IUD or Coil Insertion: What You Need to Know

The IUD is one of the most effective forms of birth control available, with a failure rate of less than 1%. There are two types of IUDs available: hormonal and copper. Hormonal IUDs release a small amount of progestin, a hormone that thickens cervical mucus and prevents sperm from reaching the egg. Copper IUDs, on the other hand, create an environment that is toxic to sperm, preventing fertilization. Both types of IUDs are over 99% effective at preventing pregnancy, and can last anywhere from three to 10 years, depending on the type. If you're considering an IUD, it's important to talk to your healthcare provider to determine which type is best for you.

What Is an IUD or Coil?

An IUD is a small, T-shaped device that is inserted into your uterus by a healthcare provider. There are two types of IUDs: hormonal and non-hormonal. A hormonal IUD releases a small amount of progestin, a synthetic hormone, into your uterus. This hormone thickens your cervical mucus, making it more difficult for sperm to reach your egg, and also thins the lining of your uterus, making it less likely for a fertilized egg to implant. Hormonal IUDs can last for 3-5 years, depending on the brand.

Non-hormonal IUDs, also known as copper IUDs, do not contain any hormones. Instead, they are made of copper, which is toxic to sperm. This type of IUD can last for up to 10 years. Both types of IUDs are over 99% effective at preventing pregnancy when used correctly. They are also a great option for people who want a low-maintenance form of birth control, as you don't have to remember to take a pill every day or get a shot every few months.

It's important to note that IUDs do not protect against sexually transmitted infections (STIs), so you should still use condoms or other barrier methods if you are at risk for STIs. Additionally, not everyone is a good candidate for an IUD, so you should talk to your healthcare provider to determine if it's the right choice for you. To learn more, reach out to Elanic Medical in Glasgow and set up your consultation today.

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Types of IUDs or Coils

When it comes to IUD or coil insertion, there are two main types to choose from: hormonal IUDs and copper IUDs. Each type has its own benefits and drawbacks, so it's important to understand the differences before making a decision.

Hormonal IUDs

Hormonal IUDs are a popular choice for many people because they offer a number of benefits beyond just contraception. They work by releasing a small amount of progestin, a synthetic hormone, into the uterus. This hormone thickens the cervical mucus, making it more difficult for sperm to reach the egg. It also thins the lining of the uterus, making it less likely that a fertilized egg will implant.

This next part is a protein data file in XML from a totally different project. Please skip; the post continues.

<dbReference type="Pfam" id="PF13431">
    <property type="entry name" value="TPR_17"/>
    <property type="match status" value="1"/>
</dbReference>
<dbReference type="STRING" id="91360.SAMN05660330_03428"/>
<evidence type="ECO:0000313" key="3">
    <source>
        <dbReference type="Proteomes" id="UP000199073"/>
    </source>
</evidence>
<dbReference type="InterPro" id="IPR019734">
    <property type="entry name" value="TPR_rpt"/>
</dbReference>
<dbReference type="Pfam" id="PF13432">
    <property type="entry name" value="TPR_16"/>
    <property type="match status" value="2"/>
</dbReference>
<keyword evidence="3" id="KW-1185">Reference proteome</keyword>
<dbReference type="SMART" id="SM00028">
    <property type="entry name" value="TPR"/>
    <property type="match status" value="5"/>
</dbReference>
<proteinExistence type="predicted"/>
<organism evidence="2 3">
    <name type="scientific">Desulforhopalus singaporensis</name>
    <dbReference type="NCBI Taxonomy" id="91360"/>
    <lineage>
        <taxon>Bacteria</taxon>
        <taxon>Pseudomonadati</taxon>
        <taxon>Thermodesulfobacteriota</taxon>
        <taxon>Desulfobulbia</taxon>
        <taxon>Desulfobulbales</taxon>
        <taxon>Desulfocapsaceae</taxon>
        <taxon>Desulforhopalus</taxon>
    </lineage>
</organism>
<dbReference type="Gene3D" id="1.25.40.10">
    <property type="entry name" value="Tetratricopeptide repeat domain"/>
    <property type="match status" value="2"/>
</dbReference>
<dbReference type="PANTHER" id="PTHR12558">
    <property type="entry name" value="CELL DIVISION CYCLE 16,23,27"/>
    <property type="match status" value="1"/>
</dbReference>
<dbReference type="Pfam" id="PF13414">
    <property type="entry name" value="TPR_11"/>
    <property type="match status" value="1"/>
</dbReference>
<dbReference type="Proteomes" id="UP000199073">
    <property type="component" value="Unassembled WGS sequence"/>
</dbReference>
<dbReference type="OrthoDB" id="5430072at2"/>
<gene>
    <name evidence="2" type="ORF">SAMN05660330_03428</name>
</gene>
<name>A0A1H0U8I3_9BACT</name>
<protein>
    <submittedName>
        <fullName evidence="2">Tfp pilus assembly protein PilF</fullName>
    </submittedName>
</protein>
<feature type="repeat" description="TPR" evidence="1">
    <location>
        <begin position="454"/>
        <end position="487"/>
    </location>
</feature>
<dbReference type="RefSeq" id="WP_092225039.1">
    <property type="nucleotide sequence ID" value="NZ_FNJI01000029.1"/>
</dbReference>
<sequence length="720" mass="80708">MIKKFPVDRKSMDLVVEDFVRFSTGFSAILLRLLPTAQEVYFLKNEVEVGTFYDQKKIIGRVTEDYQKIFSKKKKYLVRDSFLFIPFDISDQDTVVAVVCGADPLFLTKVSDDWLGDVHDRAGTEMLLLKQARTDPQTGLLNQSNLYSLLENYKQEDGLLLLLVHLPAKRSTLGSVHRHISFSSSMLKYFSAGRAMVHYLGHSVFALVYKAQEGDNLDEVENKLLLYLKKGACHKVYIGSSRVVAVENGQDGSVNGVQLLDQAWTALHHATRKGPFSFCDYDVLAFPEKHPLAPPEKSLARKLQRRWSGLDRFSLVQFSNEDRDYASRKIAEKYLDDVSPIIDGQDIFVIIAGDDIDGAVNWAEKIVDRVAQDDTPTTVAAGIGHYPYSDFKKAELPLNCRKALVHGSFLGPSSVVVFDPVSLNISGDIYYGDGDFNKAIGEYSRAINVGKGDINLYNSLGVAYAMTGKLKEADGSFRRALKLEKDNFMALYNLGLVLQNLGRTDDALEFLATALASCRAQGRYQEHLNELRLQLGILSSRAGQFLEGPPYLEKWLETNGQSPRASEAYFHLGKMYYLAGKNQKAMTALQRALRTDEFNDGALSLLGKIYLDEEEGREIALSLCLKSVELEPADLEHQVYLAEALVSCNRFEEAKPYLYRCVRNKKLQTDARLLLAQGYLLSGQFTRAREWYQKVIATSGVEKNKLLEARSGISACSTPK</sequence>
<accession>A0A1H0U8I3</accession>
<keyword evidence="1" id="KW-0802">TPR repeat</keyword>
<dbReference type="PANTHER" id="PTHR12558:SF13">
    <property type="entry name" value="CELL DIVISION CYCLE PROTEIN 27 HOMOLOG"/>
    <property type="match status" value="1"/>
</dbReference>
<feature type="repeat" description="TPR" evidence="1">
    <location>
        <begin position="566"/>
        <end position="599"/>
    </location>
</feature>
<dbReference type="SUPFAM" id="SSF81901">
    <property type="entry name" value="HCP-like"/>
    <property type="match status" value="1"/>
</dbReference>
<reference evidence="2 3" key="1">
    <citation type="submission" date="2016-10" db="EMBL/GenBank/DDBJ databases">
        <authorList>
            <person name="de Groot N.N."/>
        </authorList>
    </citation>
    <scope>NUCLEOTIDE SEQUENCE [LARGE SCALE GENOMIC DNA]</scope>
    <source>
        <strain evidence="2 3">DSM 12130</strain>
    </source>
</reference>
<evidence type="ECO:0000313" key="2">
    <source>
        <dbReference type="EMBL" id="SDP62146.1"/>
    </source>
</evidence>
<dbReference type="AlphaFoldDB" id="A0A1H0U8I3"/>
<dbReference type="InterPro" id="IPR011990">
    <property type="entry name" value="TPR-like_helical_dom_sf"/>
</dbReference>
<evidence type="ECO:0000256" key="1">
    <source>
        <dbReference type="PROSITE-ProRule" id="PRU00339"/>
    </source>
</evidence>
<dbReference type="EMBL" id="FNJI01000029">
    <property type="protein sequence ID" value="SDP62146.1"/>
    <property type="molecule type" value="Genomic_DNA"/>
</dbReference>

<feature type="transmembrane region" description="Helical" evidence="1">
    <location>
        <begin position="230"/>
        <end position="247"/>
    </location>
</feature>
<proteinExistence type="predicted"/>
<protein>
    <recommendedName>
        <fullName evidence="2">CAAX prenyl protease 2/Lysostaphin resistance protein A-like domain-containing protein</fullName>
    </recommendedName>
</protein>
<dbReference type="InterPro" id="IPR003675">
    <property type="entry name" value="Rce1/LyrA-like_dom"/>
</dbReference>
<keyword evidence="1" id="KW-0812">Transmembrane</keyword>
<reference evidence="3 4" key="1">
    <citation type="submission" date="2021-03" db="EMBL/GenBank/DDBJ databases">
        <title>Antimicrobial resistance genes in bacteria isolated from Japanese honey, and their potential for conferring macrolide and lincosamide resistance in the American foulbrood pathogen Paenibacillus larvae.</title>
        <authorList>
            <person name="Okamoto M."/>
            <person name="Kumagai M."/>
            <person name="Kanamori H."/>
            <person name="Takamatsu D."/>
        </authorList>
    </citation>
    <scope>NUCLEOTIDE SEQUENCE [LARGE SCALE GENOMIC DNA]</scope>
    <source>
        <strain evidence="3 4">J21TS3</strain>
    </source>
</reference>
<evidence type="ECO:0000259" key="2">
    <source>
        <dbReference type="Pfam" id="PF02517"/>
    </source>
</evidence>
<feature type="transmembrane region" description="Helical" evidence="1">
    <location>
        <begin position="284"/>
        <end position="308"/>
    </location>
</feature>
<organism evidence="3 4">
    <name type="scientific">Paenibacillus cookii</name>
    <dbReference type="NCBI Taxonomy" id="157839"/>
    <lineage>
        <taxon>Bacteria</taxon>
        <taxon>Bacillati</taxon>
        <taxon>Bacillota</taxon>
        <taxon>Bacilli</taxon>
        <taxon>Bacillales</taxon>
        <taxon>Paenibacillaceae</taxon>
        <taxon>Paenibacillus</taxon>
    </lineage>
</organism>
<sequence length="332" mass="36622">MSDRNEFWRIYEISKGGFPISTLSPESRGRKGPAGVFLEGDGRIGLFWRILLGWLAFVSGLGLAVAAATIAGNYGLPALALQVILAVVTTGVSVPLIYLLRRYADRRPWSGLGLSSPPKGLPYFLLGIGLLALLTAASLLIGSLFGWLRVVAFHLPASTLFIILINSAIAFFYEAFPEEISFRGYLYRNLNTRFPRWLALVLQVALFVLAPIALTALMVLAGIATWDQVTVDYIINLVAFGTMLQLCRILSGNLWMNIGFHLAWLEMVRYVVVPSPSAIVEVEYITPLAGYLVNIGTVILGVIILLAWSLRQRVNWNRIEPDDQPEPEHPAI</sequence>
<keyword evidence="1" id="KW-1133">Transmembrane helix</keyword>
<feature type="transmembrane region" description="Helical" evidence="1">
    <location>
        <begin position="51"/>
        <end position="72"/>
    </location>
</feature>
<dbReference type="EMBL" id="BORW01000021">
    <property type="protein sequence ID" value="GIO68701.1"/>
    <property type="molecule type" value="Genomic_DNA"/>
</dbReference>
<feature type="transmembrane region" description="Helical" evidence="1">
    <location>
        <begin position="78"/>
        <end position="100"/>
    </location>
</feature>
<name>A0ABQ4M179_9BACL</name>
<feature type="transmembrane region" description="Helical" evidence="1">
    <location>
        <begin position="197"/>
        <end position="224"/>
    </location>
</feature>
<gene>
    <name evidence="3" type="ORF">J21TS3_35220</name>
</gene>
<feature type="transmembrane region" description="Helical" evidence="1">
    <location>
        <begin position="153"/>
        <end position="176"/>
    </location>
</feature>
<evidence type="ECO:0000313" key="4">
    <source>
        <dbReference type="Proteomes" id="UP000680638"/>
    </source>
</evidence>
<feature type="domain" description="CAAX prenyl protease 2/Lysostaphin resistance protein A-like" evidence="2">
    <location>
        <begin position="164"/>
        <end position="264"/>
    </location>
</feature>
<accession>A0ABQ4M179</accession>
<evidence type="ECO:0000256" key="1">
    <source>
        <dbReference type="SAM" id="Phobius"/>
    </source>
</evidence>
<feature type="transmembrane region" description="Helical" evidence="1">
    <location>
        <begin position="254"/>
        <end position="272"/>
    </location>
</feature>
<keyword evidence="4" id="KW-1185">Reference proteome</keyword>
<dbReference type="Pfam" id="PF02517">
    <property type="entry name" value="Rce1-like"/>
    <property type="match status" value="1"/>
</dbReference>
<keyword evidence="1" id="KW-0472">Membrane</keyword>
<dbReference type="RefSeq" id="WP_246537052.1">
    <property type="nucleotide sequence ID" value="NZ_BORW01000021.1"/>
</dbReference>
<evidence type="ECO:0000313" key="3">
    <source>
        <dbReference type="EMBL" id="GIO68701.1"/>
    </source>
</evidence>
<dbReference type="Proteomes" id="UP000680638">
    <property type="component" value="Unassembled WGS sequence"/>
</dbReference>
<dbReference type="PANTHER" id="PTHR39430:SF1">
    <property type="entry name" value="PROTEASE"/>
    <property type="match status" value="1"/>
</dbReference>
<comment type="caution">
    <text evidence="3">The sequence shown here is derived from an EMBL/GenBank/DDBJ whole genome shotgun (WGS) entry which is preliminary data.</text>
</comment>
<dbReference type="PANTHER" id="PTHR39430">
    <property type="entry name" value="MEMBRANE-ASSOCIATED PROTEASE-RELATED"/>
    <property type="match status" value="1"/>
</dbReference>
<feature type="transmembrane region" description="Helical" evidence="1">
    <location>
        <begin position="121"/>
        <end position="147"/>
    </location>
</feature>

Copper IUDs

Copper IUDs, on the other hand, do not contain any hormones. Instead, they are wrapped in copper wire, which creates an inflammatory response in the uterus that is toxic to sperm. This prevents fertilization from occurring. During your consultation, your provider will help you decide which type of IUD is ideal for you after reviewing your medical history and learning about your lifestyle and goals.

How Is an IUD or Coil Inserted?

Before the actual insertion of the IUD or coil, your healthcare provider will perform a physical exam to ensure that you are a good candidate for the procedure. They will also discuss with you the different types of IUDs or coils available and help you choose the right one for you. You may be asked to take a pain reliever or medication to help relax your cervix before the procedure. It's important to let your healthcare provider know if you have any allergies or medical conditions that may affect the insertion process.

The actual insertion of the IUD or coil usually takes only a few minutes and is done in the healthcare provider's office. You will lie on your back with your feet in stirrups, and your healthcare provider will insert a speculum into your vagina to hold it open. They will then use a special instrument to measure the length of your uterus and determine the best position for the IUD or coil. The IUD or coil is then inserted through the cervix and into the uterus.

After Your Procedure

After the insertion, you may experience cramping, spotting, or light bleeding for a few days. It's important to avoid using tampons or having sex for at least 24 hours after the procedure to reduce the risk of infection. Some women may experience mild to moderate cramping during the insertion process, which usually subsides within a few minutes. Your healthcare provider may recommend that you rest for a short period of time before leaving the office.

You should also schedule a follow-up appointment with your healthcare provider to ensure that the IUD or coil is properly in place and to address any concerns or questions you may have. Overall, the insertion of an IUD or coil is a safe and effective method of birth control. However, it's important to discuss the risks and benefits with your healthcare provider and to choose the method that is right for you.

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